The Pentagon is stressing that its enterprise cloud initiative is a full and open competition with the single award contract planned with multiple off ramps, trying to dispel the notion the Defense Department is planning a decade-long award for one contractor.
Pentagon spokeswoman Dana White, during the opening of her weekly press conference today, said the Joint Enterprise Defense Infrastructure (JEDI) cloud services competition is "an open competition" and "the first of many open competitions." Moving to cloud services will allow the department to "streamline our processes and implement a performance-based culture," she added.
"We wanted competition and now we have it," White said. She did not elaborate on what else DOD will compete beyond the initial cloud award.
She also said the JEDI award will be a two-year contract, with four two-year options.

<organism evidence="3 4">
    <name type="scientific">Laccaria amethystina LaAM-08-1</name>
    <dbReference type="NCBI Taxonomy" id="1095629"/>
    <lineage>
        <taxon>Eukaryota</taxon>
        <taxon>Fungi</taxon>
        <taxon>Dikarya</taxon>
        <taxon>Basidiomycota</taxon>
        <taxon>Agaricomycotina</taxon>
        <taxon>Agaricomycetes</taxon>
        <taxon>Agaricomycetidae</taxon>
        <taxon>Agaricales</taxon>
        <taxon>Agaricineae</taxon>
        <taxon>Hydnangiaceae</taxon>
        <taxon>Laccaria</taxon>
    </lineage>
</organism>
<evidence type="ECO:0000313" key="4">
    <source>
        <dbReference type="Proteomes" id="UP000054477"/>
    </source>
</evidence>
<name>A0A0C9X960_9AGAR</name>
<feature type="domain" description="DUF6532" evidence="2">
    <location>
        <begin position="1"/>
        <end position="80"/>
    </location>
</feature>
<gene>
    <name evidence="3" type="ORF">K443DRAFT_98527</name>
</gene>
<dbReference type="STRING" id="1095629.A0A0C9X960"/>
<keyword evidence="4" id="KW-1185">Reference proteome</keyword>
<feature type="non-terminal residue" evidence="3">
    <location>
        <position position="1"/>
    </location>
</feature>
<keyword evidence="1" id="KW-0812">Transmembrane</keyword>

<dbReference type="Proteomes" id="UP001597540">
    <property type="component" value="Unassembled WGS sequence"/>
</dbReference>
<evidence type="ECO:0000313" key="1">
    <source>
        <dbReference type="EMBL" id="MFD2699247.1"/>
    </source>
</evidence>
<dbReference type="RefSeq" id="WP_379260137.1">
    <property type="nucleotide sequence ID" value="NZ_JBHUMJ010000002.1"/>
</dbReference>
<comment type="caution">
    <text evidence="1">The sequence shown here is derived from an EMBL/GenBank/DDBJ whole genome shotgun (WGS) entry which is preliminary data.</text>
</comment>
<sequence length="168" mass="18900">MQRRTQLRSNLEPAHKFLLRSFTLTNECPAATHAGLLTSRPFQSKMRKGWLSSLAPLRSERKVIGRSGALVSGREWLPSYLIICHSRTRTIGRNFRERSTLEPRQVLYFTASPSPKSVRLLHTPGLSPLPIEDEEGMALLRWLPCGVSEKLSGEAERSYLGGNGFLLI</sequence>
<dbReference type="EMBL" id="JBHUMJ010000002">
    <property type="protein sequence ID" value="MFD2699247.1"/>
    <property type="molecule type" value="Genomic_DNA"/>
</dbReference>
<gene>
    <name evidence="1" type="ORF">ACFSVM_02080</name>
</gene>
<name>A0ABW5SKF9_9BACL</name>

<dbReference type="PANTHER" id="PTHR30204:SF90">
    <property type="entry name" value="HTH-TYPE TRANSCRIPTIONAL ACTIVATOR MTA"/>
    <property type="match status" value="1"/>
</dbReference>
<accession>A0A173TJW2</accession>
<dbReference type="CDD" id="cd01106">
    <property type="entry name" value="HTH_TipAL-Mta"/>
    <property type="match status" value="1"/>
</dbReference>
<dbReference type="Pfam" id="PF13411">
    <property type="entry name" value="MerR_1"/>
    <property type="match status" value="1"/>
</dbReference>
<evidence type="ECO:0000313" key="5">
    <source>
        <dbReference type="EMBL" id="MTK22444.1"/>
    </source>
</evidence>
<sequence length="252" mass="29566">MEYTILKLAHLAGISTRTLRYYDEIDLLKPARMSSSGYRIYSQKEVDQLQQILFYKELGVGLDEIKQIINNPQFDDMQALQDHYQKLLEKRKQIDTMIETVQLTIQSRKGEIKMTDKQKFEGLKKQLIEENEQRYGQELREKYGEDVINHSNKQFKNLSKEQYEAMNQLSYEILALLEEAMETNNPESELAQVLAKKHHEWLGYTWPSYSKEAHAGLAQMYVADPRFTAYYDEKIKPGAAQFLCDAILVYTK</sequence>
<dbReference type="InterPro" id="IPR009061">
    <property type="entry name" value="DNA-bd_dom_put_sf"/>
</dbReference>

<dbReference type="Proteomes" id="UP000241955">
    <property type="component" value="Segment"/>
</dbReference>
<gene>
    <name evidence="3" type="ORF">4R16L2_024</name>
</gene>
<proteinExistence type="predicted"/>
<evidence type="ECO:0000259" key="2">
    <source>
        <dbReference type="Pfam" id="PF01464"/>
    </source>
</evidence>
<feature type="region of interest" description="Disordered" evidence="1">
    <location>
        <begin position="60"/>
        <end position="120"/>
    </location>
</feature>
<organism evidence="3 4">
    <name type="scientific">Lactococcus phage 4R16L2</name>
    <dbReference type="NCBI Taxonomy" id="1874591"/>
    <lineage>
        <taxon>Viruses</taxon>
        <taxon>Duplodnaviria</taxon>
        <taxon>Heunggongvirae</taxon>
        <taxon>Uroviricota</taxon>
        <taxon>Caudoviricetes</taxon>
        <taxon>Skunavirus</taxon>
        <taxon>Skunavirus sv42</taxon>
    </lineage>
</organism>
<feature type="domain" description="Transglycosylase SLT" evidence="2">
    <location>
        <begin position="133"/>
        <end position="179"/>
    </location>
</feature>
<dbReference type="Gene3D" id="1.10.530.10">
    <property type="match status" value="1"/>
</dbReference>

Officials have struggled to articulate the scope of the JEDI contract, at times describing it as a transformative push into a single cloud where data can be shared freely across the department, and at other times saying it is merely complementary to other DOD cloud programs.
But during a call with reporters earlier this month, Pentagon Chief Management Officer Jay Gibson said it's fair to characterize the planned contract as a "multibillion-dollar award."
Many contractors fear commercial cloud behemoth Amazon Web Services is the department's preferred choice, and critics say DOD risks locking itself into a single cloud services provider by only making one award. Congress wants the Pentagon to justify its single-award approach.
The Pentagon released a draft request for proposals earlier this month, and the JEDI team plans to release a second draft RFP in early April. The final RFP will be released in May, according to DOD, with the award planned for September.